# (tmpfs is a dynamically expandable/shrinkable ramdisk, and will
# use almost no memory if not populated with files)
shm /dev/shm tmpfs nodev,nosuid,noexec 0 0
none /spu spufs default 0 0
Again, Ctrl + X, then Y to save and exit.
Setting root password:
(chroot) livecd / # passwd
(chroot) livecd / # nano -w /etc/rc.conf
# /etc/rc.conf: Global startup script configuration settings
# XSESSION is a new variable to control what window manager to start
# default with X if run with xdm, startx or xinit. The default behavior
# is to look in /etc/X11/Sessions/ and run the script in matching the
# value that XSESSION is set to. The support scripts are smart enough to
# look in all bin directories if it cant find a match in /etc/X11/Sessions/,
# so setting it to "enlightenment" can also work. This is basically used
# as a way for the system admin to configure a default system wide WM,
# allthough it will work if the user export XSESSION in his .bash_profile, etc.
# NOTE: 1) this behaviour is overridden when a ~/.xinitrc exists, and startx
# is called.
# 2) even if ~/.xsession exists, if XSESSION can be resolved, it will
# be executed rather than ~/.xsession, else KDM breaks ...
# Defaults depending on what you install currently include:
# Gnome - will start gnome-session
# kde-<version> - will start startkde (look in /etc/X11/Sessions/)
# Xsession - will start a terminal and a few other nice apps
Adding xdm to default run-level:
(chroot) livecd / # rc-update add xdm default
Unmount filesystems and rebooting PS3!
(chroot) livecd / # exit
livecd / # cd /mnt
livecd mnt / # umount gentoo/proc/ gentoo/dev/ gentoo/
livecd mnt / # umount /mnt/usb/ (optional)
livecd mnt / # reboot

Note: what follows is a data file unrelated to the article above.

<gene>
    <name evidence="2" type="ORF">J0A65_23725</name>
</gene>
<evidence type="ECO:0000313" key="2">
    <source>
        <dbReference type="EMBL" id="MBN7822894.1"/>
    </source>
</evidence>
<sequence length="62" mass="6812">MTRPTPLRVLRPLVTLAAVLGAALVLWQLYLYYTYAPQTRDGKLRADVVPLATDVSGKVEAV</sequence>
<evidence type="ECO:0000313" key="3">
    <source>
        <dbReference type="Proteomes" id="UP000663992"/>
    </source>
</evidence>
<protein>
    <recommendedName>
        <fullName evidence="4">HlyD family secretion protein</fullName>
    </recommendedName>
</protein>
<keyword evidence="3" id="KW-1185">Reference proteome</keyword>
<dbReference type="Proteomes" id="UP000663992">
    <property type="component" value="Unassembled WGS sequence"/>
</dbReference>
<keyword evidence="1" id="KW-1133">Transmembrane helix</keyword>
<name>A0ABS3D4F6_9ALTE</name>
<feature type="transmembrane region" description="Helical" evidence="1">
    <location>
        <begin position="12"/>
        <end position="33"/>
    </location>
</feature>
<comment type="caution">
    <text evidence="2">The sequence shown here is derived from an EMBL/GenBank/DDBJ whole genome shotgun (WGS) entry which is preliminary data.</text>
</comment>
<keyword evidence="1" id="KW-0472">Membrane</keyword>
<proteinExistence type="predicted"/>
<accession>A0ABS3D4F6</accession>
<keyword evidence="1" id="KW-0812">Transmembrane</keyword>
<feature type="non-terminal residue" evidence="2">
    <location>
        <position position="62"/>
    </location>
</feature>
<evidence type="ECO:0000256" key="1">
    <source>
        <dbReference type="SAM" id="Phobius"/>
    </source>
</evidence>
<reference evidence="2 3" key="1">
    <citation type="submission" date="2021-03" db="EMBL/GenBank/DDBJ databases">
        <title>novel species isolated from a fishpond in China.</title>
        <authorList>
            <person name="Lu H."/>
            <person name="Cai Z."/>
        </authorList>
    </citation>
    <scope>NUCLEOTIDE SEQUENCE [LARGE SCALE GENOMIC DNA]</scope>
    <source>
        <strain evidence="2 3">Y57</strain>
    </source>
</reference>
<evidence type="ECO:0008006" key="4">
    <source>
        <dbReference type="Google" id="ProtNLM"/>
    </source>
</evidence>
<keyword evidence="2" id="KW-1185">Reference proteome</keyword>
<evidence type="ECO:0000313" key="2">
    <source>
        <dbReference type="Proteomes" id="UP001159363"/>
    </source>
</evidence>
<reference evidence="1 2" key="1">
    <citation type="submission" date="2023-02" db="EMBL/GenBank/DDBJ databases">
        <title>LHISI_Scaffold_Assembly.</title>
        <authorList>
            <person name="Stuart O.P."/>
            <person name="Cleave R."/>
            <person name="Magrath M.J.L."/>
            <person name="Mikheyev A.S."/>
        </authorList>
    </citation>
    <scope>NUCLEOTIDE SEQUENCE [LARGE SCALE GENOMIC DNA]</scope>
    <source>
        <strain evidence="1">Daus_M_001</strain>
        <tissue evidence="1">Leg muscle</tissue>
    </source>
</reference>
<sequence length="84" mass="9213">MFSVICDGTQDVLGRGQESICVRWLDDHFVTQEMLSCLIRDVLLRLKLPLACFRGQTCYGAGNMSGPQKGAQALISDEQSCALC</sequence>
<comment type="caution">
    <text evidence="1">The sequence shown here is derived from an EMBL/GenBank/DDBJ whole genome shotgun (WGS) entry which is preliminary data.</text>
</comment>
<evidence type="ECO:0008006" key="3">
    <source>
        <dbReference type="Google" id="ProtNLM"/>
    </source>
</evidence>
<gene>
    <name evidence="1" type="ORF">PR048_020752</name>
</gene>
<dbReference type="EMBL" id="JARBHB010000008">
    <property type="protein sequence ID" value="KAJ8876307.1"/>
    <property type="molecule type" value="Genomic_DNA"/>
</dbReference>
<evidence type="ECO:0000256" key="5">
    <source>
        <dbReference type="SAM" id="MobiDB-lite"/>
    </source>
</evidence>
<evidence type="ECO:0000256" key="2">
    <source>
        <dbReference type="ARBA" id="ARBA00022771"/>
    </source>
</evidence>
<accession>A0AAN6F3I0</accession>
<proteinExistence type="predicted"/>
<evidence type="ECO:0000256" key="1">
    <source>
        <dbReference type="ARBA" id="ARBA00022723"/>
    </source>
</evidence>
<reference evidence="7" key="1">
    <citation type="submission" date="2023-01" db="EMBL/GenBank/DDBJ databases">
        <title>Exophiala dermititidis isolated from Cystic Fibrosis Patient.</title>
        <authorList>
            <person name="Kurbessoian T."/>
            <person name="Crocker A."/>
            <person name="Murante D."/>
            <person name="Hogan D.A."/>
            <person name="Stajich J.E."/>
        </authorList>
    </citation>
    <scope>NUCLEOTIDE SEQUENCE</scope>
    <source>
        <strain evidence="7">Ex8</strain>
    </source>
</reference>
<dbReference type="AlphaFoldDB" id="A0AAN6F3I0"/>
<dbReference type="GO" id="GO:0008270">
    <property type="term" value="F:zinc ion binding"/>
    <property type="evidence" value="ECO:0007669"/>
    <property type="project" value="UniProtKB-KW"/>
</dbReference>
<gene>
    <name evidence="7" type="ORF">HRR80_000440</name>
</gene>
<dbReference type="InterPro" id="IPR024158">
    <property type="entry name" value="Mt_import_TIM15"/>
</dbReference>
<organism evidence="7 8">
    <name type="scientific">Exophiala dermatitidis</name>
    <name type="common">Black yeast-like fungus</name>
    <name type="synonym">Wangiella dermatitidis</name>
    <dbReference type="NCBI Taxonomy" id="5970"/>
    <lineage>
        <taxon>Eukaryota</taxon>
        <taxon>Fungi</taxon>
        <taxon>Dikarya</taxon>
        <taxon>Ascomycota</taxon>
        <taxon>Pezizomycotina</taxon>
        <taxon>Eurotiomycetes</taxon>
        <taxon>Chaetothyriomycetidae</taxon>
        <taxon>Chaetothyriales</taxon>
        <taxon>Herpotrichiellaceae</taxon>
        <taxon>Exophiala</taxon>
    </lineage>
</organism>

Remove the Gentoo CD from the PS3 when it is restarting. On the next boot, it will automatically boot
into the installed Gentoo.
Where to go from here
OK, so you've just finished on your PS3 and you're wondering what you can do with it. Firstly, here are a
few things you should do to make your Gentoo experience worthwhile.
What you should do after installation:
● Change the root password!
● Install applications, or enjoy Gentoo.
Edit /etc/make.conf to add GRP package repository
# nano -w /etc/make.conf
Edit the make.conf file and add the last line. Do not touch the rest of the sections above!
# These settings were set by the catalyst build script that automatically
# built this stage.
# Please consult /etc/make.conf.example for a more detailed example.
CFLAGS="-O2 -pipe -mtune=970 -mcpu=970 -mabi=altivec"
CXXFLAGS="-O2 -pipe -mtune=970 -mcpu=970 -mabi=altivec"
# This should not be changed unless you know exactly what you are doing. You
# should probably be using a different stage, instead.
Press Ctrl + X, then Y.
Since there are a few bugs in the current version of Portage, it is recommended that you use at least
portage-2.1.2-rc4-8 if you want to download pre-compiled binaries of applications (GRP Packages).
echo "sys-apps/portage ~ppc" >> /etc/portage/package.keywords
emerge -u portage
You can now emerge GRP packages using the -G / -g switch while installing them.
Note that if you did not use emerge --sync in the fist part of the tutorial, you should do it now.
Changing Desktop Environment/Window manager
The main difference between a Desktop Environment (DE) and a Window Manager (WM) is that while
DEs are a totally integrated environment with integrated applications, WMs are just a basic shell
which provide a dock to switch between different applications and an optional launcher to launch
This is something which varies from person to person. While some prefer minimal WMs, others would